personal growth · Uncategorized

Did I Actually Write That Nonsense?

The one thing I have perfected as a writer is the beginning of a story—no middle or end; no inciting incident; no idea where it’s going or what it wants to be. I then squirrel it away for years, sometimes twenty. I was a completely different person twenty years ago and it is painfully obvious when I re-read the words of a twenty-something aspiring writer who never cracked open a thesaurus. It does make me appreciate how far I’ve come and am excited to say I’ve had several of my short stories published. It wouldn’t hurt to dust off The Chicago Manual of Style. Who am I kidding? I bought the laminated tri-fold. Its quality is described on Amazon—water resistant, lightweight, compact, and durable. My writing has two of those same qualities. I’ll let you be the judge.

For your reading pleasure, here are the gems I dug out of my squirrel nest. Be prepared to be underwhelmed:

  • “Mitch’s enthusiasm could be seen by the blind and heard by the deaf.” Let me first apologize to the blind and deaf communities. That one is painful.
  • “He would have noticed two damp towels laying on the cold bathroom floor.” Ugh, seriously? Does anyone care the bathroom floor was cold and the towels damp? Lazy.
  • “Her limp, mousy hair falls straight… hanging lifeless over her shoulders.” An ellipsis has no business in this sentence. These words have no business in this sentence. What the fuck is mousy hair? So embarrassing.
  • “She would rather pluck out her own eyes than let anyone see her hurt.” Uhm, that’s not how vision works.  People can still see you even if you pluck out your own eyes. I want to pluck out my eyes so I can’t see this horrible writing.
  • “Although she loves Chris and has allowed him to explore every curve of her body, she has not let him inside her soul. He has tried to scale them, but he always loses his footing and falls to the hard ground below. So, he stands outside of those walls and licks his wounds.” First off, I just threw up in my mouth. “Let him inside her soul?” That’s not a thing. The thought of him licking his wounds just made me throw up again.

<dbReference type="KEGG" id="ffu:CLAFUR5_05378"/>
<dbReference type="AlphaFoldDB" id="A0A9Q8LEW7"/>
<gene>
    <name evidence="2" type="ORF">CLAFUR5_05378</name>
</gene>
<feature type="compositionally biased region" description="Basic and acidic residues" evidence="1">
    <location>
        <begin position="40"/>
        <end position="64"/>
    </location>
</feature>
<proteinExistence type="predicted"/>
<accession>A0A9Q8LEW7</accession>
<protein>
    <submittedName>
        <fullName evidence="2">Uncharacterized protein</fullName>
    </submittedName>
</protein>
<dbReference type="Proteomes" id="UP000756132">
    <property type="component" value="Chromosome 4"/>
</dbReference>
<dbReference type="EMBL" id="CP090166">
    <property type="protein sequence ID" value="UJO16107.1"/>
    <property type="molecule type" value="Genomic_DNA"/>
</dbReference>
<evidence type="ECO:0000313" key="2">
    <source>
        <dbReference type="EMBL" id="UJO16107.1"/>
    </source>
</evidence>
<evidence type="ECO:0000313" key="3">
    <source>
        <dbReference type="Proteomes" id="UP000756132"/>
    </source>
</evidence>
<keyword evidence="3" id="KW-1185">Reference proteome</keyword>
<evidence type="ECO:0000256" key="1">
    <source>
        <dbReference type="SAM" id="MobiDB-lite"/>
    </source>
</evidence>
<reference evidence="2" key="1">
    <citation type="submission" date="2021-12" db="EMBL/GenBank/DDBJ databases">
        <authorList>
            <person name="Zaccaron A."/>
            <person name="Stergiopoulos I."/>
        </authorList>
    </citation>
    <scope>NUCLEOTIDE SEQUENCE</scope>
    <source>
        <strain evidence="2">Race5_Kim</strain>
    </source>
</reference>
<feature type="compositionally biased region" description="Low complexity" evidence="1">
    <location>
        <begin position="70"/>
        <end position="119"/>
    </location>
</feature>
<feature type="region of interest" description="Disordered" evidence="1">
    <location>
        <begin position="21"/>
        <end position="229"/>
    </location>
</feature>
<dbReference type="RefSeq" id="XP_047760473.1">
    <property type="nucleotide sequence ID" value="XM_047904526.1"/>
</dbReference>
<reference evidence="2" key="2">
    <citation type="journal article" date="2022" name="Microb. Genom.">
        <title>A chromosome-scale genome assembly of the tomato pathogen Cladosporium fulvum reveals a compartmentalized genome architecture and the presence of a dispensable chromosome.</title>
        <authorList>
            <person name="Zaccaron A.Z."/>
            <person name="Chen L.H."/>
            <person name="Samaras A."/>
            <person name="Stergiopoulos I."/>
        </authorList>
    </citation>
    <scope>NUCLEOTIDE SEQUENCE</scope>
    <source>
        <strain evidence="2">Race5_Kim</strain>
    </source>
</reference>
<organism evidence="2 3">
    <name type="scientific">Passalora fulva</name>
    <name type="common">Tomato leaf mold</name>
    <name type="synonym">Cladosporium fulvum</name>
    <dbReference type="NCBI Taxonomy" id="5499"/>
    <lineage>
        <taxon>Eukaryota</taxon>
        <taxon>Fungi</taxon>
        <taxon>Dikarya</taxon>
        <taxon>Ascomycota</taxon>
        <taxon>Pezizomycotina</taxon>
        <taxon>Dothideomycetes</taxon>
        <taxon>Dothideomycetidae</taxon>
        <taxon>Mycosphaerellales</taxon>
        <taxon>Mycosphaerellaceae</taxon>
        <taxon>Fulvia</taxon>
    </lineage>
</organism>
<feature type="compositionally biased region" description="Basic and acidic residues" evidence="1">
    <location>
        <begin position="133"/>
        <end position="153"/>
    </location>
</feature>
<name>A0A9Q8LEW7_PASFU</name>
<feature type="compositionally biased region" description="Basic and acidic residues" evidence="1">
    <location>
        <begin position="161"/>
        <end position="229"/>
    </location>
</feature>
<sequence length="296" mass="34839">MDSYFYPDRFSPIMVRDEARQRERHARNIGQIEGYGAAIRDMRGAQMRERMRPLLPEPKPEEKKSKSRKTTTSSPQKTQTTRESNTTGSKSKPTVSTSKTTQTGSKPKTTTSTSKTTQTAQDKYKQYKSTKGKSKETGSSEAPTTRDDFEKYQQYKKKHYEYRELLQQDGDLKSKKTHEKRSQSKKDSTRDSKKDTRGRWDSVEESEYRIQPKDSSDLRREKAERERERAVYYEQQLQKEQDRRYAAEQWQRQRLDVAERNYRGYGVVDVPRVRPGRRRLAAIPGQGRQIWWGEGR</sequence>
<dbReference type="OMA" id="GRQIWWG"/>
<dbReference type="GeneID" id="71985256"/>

• “Janie worked six nights a week at Heartstone Nursing Center, changing Attends and cleaning up vomit off the cold linoleum floor.” What is up with these cold floors? Heartstone? What a marketing nightmare. Do you really want your mom staying at a stone-hearted facility?
  • “Even when you don’t know where you’re going, you end up somewhere, usually at a place called Regret.” I think I was trying to be deep. Did you see what I did there? Regret is the name of the town. So, so bad.
  •  “I went to wash my hands as to not spread germs.” That’s just the right thing to do, people! Good hygiene is everyone’s business.
  • “Maggie, her legs crossed” – that’s it, folks. Not even a period or point. I didn’t even finish the sentence. The story just stops.
  • “Maggie lay supine on the hospital bed with her eyes closed.” That’s a little clinical and redundant.
  • “Tim kissed Maggie’s parched lips ever so gently, yet passionately enough to remind her that she was still alive. It was like an unexpected rainstorm over the desert in which the dry earth drew long awaited water to its depths.” What a sloppy, disgusting kiss! So gross, Tim! Keep your saliva to yourself.
  • “As he left, the majestic pink petals of the single rose fell to the floor.” That’s ineffectually dramatic and ridiculous. What the hell are majestic petals? Get it together, Jenny.
  • “His voice was small and fragile, as if the words he struggled to speak would slip from his tongue on to the cold, grey pavement.” It’s not just bathroom floors that are cold, my friends.

I leave you with this gem. “The house was a hideous gold-brown color that reminded me of baby poop.” Yep, I actually wrote that. Jealous much?

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